At midnight, my brothers and sisters decided to rest at a nearby hotel. I arrived at the hospital at 1:30 AM and was ushered to the ICU by my nephews Macky and Krisver who volunteered to be with their Lola. I was the only one allowed to go inside Mama’s room. I was very calm as I entered and was in prayer. When I held her hand, her heartbeat went up to 43 and then to 44, then 45. I continued praying for peace. Heartbeat was back at 43. I started singing, “kumbaya my Lord, kumbaya… someone’s dying Lord, kumbaya….” I sang more of her songs and then, I read my sister Ruth’s text message to her, “…Mama, you don’t have to wait for me. Be assured that the legacy of a strong-willed woman will be always in my heart….” I planted a kiss on my mother’s forehead, put her hand on my face, combed her hair with my fingers… I kissed her again. Then, I prayed for God’s will to prevail. At 4:30 AM, the time she would usually start her mornings, Mama’s strong heart finally rested. I cried as I realized that indeed, she was waiting for me. My eyes were filled with tears for I felt the special touch of a very loving mother even at her final moment.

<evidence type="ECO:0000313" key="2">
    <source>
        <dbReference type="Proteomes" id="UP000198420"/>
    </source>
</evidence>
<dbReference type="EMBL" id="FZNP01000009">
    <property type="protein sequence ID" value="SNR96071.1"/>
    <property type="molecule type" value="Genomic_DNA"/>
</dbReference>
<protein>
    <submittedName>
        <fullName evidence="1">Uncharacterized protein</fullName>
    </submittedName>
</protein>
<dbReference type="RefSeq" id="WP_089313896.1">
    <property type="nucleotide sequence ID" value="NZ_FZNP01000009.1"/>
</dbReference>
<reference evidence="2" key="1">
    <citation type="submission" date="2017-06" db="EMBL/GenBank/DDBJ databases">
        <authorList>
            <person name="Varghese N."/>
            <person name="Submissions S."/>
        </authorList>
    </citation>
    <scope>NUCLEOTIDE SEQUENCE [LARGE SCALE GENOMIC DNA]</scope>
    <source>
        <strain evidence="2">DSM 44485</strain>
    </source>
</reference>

touch of a very loving mother even at her final moment.